Smokers Use Nicotine To Manage Depression, Other Disorders

August 06, 1997

Hard Core Smokers May Use Nicotine To Manage Depression, ADHD, Anxiety Or Bulimia

ANN ARBOR---You still see them huddled over their cigarettes in public doorways, despite 30 years of increasing social pressure and education about health risks. Why can't they quit?

"There is mounting evidence that smoking is becoming increasingly concentrated in people at-risk for major depressive disorders, adult attention deficit hyperactivity disorder (ADHD), anxiety disorders and bulimia or binge-eating. People with these conditions or co-factors often use nicotine to help manage their symptoms," according to Cynthia S. Pomerleau, a researcher with the University of Michigan Substance Abuse Research Center and the Nicotine Research Laboratory in the U-M Department of Psychiatry.

"Many of those who have given up smoking in the past appear to have been the 'easy quits' or casual adult smokers," she added. "Health practitioners interested in helping patients with co-factors to quit need to develop new kinds of smoking interventions tailored to the special needs of these difficult-to-treat, at-risk populations." Pomerleau's findings are reported in a literature review in the April issue of Addiction.

Smoking has dropped in the U.S. adult population from 40 percent in 1965 to less than 29 percent in 1990. Despite the decline, Pomerleau said that smoking rates may level out at about 15 percent to 20 percent of the adult population.

"Nicotine produces temporary, small but reliable adjustments in a wide variety of cognitive and behavioral functions. Administered via smoking, nicotine quickly enters the brain where it affects neural regulators such as norepinephine, dopamine and serotonin, and can either sedate or stimulate depending on the timing, dosage and other factors," Pomerleau explained.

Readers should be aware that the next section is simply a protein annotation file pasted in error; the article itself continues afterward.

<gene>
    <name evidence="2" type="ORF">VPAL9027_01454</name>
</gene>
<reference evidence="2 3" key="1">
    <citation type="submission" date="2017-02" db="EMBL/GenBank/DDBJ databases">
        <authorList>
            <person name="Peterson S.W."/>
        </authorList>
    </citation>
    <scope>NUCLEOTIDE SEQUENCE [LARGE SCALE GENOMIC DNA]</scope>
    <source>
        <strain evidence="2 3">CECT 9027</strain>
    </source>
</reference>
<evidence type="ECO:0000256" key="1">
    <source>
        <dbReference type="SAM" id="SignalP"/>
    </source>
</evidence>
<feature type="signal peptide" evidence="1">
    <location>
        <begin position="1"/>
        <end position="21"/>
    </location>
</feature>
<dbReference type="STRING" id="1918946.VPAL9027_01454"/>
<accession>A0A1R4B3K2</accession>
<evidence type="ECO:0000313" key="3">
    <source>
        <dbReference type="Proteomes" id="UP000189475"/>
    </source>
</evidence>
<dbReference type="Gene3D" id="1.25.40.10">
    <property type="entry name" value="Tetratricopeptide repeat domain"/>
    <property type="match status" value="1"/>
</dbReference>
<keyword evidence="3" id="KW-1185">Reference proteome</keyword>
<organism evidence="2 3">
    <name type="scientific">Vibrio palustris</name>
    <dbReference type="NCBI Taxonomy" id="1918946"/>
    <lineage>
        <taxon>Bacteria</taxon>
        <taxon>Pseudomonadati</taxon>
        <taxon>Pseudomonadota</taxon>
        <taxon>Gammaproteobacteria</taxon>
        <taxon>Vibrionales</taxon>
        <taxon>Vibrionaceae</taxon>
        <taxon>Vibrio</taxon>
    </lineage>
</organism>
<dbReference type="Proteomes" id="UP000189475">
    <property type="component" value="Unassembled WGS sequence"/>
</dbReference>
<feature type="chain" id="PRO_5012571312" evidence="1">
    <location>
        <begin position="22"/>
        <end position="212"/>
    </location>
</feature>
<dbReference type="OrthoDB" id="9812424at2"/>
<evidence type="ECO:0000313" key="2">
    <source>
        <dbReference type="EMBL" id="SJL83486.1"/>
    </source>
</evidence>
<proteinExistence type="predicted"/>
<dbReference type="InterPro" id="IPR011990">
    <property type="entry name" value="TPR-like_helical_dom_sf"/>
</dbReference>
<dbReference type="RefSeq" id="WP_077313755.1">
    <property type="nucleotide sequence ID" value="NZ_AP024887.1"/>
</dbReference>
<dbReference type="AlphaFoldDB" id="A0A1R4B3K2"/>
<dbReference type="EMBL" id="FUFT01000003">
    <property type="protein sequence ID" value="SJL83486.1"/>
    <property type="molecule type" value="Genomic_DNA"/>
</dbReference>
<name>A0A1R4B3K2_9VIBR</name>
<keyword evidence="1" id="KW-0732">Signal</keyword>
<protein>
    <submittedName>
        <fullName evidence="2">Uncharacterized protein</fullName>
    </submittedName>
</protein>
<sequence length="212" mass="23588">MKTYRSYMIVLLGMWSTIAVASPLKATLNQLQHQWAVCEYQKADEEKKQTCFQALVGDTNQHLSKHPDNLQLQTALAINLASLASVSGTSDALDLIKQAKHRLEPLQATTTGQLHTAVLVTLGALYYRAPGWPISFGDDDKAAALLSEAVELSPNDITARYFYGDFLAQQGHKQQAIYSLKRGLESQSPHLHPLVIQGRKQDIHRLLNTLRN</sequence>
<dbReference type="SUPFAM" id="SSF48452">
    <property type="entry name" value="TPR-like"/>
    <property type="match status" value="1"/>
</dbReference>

When smokers with co-factors such as depression or binge-eating try to quit, their symptoms are exacerbated or unmasked by the absence of nicotine and persist well beyond the usual two- to three-day nicotine withdrawal period. Consequently, they are more likely to relapse than smokers with no co-factors.

Pomerleau cited a substantial accumulation of research to support her conclusions, including:

Health professionals helping smokers with co-factors to quit smoking may have to treat the depression, anxiety, ADHD or binge-eating behaviors first or simultaneously, Pomerleau said. "A 1995 study found that Prozac helped smokers with depression to quit but it had no effect on smokers who were not depressed," she said. "It is possible that some of these patients wouldn't need nicotine replacement treatment once they received appropriate medications or psychotherapy for their underlying conditions."

Pomerleau also suggested that more research be conducted regarding the potential therapeutic use of nicotine products---transdermal patches, nasal sprays or gum---to treat ADHD and conditions such as Parkinson's and Alzheimer's diseases. "We need more data on the possible toxic effects of nicotine to weigh against its possible therapeutic effects.

"Finally, we need to consider the potential needs of children of smokers with co-factors," she said. "Recent twin studies suggest that the heritability of smoking is at least as high as that of alcohol, with significant genetic contributions to initiation, age of onset, amount smoked and likelihood of quitting. It may be that some families are predisposed to both smoking and depression.

"There also is good evidence of assortative mating in smokers---the tendency to find each other, marry and have children, with the nature and severity of problems experienced by smokers with co-factors being magnified in succeeding generations. Prevention efforts and early identification and treatment of the co-factor itself may be needed in these children."
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University of Michigan

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